Aaron Burr
Yes, an American Vice President was also one of its greatest traitors. Fresh off his duel with Alexander Hamilton, Aaron Burr noticed his political career was now as dead as Hamilton was. So he looked fondly on the Louisiana territory, with its disputed borders, and residents toying with secessionist notions. Burr believed a small army could steal Louisiana away, so he contacted Britain’s ambassador, offering to help Britain take the territory. In return, Burr wanted money and ships. But he also needed a general. So Burr sent the infamous “Cipher Letter” to General James Wilkinson, Commander-in-Chief of the US Army, detailing the plot and requesting his services. However, Wilkinson believed the plan would fail, and ratted him out to President Thomas Jefferson. Thus, on December 9, 1806, the US Army seized most of Burr’s boats and supplies. But Burr knew it was REALLY over when he saw a New Orleans newspaper article with a verbatim copy of the Cipher Letter to Britain. Burr appeared in court and was not initially indicted, but fled when asked to appear a second time. After recapture, he was found not guilty, due to a very precise Supreme Court reading of the Constitution’s definition of treason. He then fled to Europe but returned after four years, finding work as an attorney.

Julius and Ethel Rosenberg
In 1953, Julius and Ethel Rosenberg were the first American civilians executed under Section 2 of the Espionage Act. Charges related to passing atomic bomb secrets to Russian agents (the data came from Ethel’s brother, who worked on the Manhattan Project in Los Alamos). Their legal prosecution was the “Trial of the Century” (prior to O.J., at least), and many felt the couple were unfairly convicted. However, recently declassified cables from the Soviet Union’s VENONA project, now support testimony that Julius was, indeed, a courier and recruiter for the USSR. In fact, Morton Sobell, who was tried along with the Rosenbergs (and served 17 years in prison), admitted in 2008 that yes, he was a spy, and that Julius Rosenberg handed atomic bomb information to the Soviets.
Robert Hanssen
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Robert Hanssen is a former FBI agent who spied for Soviet and Russian intelligence services against the United States for 22 years (1979 to 2001). During his espionage career Hanssen compromised scores of investigations and operations, including the surveillance of suspected mole Felix Bloch, and completed an eavesdropping tunnel directly under the Soviet Embassy decoding room. At one time, he even became responsible for apprehending himself, and he passed some of that off to Aldrich Ames (above). Worse, however, were his leaks to the USSR of every KGB agent contacting the FBI— conveniently identifying detected double-agents and prospective defectors alike. The FBI was so flummoxed at finding Hanssen, they had to buy the information to put him away (most of which they already had). Cash and Hanssen’s carelessness eventually led to his capture, and in 2001 he pled guilty to 13 counts of espionage in the United States. He was then sentenced to life in prison, without the possibility of parole, and can be found in America’s “Supermax” prison, where he remains in his cell, alone, 23 hours a day. Many have described his activities as “possibly the worst intelligence disaster in US history.”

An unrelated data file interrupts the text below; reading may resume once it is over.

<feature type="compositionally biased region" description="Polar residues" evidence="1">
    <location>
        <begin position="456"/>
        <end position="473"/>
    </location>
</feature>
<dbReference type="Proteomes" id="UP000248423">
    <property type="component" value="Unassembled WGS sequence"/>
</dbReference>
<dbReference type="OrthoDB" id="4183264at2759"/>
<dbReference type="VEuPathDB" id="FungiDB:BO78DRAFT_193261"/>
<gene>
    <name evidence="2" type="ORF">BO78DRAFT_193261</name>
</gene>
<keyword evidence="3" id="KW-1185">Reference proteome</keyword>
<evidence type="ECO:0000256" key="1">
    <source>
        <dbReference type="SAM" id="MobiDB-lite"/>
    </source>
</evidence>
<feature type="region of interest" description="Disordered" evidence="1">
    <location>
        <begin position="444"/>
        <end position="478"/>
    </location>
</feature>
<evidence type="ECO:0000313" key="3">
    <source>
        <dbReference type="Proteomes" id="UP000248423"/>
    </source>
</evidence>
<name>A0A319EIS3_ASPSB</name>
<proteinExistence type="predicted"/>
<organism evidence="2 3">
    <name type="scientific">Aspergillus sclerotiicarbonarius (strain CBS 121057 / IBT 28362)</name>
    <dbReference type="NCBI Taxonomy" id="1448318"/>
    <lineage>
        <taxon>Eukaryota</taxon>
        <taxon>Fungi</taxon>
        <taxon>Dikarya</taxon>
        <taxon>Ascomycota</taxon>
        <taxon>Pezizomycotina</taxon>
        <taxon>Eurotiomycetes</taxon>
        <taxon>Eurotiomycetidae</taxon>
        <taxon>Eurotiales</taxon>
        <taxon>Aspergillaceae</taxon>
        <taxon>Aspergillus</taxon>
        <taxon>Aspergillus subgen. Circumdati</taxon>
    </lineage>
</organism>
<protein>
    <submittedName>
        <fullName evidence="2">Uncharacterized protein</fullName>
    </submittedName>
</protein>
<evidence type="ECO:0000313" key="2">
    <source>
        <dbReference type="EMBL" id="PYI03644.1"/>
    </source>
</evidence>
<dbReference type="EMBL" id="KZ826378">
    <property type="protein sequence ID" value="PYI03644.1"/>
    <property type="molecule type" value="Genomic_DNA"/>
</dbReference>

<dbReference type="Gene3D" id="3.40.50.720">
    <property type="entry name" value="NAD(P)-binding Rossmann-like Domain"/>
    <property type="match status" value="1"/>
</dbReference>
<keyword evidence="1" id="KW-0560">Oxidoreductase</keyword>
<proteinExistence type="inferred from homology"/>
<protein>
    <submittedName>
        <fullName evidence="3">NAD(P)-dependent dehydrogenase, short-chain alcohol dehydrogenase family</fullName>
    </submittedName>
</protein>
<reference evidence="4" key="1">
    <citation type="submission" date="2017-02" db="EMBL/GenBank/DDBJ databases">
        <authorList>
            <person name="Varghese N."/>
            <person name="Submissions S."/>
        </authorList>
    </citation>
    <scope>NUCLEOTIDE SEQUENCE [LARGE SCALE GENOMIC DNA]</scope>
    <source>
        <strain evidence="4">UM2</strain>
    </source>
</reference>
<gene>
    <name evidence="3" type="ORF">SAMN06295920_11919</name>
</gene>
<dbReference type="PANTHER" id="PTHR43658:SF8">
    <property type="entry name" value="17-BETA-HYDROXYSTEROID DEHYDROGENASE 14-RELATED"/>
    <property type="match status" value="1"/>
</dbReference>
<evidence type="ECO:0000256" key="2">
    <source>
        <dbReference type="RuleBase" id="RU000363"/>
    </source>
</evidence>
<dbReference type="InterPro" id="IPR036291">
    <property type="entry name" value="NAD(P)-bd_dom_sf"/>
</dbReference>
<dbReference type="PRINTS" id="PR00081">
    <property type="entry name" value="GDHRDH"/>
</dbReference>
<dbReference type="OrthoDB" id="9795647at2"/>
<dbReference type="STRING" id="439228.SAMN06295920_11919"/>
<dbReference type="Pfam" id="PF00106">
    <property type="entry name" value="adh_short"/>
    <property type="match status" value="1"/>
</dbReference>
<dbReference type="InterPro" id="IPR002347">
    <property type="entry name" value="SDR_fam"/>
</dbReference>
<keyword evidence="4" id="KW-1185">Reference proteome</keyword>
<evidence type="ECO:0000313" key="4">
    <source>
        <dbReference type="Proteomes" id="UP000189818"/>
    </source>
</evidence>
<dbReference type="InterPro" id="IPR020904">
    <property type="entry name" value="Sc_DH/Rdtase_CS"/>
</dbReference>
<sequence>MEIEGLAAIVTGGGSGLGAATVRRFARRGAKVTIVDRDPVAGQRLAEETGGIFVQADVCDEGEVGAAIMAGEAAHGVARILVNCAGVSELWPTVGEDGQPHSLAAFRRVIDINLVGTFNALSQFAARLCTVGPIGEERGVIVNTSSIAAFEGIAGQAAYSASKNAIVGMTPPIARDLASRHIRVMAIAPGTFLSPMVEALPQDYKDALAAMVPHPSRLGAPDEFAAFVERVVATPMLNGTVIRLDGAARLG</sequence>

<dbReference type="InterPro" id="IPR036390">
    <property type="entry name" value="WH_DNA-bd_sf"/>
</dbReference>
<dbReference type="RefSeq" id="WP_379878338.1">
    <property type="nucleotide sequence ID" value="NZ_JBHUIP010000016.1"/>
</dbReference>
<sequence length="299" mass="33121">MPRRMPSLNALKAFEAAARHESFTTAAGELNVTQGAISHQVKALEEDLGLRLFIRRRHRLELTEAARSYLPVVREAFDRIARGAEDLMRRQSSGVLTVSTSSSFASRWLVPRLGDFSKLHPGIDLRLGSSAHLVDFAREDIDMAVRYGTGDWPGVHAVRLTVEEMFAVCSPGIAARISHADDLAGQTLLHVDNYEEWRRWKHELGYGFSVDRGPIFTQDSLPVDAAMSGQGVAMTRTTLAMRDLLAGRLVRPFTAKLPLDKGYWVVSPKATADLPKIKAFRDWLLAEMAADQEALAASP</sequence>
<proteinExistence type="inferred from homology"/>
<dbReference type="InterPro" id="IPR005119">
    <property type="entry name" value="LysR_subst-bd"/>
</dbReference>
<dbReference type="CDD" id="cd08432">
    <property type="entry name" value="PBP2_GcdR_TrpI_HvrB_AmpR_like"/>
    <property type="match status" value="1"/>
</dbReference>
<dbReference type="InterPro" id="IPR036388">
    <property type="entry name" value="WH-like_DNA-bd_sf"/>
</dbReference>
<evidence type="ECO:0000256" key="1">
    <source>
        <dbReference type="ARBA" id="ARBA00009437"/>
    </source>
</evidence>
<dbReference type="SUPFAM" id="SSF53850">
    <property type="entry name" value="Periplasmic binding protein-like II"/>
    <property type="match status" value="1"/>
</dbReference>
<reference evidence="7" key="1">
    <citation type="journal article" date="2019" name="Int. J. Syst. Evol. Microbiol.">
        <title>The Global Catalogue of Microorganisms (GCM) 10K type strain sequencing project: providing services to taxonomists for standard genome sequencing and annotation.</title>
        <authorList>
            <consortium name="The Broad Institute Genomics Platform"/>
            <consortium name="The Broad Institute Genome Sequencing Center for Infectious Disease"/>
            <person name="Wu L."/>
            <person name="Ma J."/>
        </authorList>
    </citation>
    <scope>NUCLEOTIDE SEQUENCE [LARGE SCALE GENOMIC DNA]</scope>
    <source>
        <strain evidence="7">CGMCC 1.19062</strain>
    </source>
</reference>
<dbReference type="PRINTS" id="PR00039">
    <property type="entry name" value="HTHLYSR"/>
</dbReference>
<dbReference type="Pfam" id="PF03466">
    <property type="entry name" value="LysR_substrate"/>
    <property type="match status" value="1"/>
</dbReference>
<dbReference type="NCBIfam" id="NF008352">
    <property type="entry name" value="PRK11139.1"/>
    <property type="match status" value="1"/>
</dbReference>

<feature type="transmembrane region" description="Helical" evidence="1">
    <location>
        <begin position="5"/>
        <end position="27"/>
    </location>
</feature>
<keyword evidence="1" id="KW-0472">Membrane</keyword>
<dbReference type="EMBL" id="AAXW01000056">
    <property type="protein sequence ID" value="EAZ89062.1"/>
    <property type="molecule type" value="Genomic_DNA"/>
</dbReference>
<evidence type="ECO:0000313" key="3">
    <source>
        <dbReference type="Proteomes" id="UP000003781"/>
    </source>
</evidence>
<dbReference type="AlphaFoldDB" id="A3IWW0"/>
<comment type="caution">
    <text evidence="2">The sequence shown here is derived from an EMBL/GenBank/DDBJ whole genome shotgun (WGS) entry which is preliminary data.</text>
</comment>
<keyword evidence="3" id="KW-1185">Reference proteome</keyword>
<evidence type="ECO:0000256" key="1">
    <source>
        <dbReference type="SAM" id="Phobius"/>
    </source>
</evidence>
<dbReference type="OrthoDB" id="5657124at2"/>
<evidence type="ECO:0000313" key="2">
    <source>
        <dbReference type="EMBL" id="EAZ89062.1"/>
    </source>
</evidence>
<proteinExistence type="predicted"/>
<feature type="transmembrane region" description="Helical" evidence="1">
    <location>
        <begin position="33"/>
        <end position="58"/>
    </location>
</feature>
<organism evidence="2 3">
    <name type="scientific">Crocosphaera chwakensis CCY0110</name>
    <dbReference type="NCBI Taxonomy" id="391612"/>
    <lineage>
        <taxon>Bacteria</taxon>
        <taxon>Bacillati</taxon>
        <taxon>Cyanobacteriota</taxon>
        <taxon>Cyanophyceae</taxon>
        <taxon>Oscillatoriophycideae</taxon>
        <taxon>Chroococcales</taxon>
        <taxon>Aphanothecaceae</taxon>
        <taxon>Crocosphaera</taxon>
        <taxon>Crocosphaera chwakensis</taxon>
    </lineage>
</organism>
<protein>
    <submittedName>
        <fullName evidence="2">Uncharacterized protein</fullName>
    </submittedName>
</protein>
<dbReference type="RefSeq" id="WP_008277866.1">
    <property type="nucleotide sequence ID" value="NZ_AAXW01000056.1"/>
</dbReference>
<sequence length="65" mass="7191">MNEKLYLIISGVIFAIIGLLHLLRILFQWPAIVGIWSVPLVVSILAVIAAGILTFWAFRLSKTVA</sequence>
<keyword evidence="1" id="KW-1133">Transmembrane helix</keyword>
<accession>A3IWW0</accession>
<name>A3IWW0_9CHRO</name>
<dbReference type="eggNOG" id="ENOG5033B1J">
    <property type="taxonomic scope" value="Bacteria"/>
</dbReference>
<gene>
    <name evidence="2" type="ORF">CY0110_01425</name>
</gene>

Nidal Malik Hasan
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Nidal Malik Hasan was a U.S. Army Major, and the sole suspect in a shooting at the Fort Hood military base, only weeks before he would have deployed to Afghanistan. Prior to the shooting, Hasan had repeatedly expressed extremist views, most of which had been communicated to his superiors and the FBI. The Feds had even monitored his e-mails to Imam Anwar al-Awlaki, also known as the “Bin Laden of the Internet”. Sadly, political correctness and a slow-moving investigation prevented the Army from taking action before Hasan murdered 13 people and wounded 30 others. Oddly, the Pentagon never mentions Hasan’s Islamism in its entire 86-page review of the incident. Never mind that during the attack, he was not in uniform, but dressed in traditional Muslim clothing, and was shooting unarmed victims while shouting “Allah Ackbar”. Hasan currently resides under heavy guard at the Brooke Army Medical Center in Houston, Texas, reportedly a paraplegic.
John Walker, Jr.
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In 1967, Navy communications officer John Walker, Jr. snuck into the Soviet Embassy in Washington, D.C., and offered to sell secrets. He then handed over settings for the KL-47 cipher machine, which decoded sensitive US Navy messages. His motivations were purely financial, and he proved to be a screaming bargain: over the next 17 years, Walker gave the KGB the locations of all American nuclear submarines, as well as the procedures the US would follow to launch nuclear missiles at the Soviet Union in the event of war. The Soviets also learned the locations of underwater microphones tracking Soviet nuclear submarines. Moreover, KGB agents learned every American troop and air movement to Vietnam from 1971-1973, and they passed this on to their allies, including the planned sites and times for U.S. airstrikes against North Vietnam. According to Vitaly Yurchenko, a KGB defector, “It was the greatest case in KGB history. We deciphered millions of your messages. If there had been a war, we would have won it.”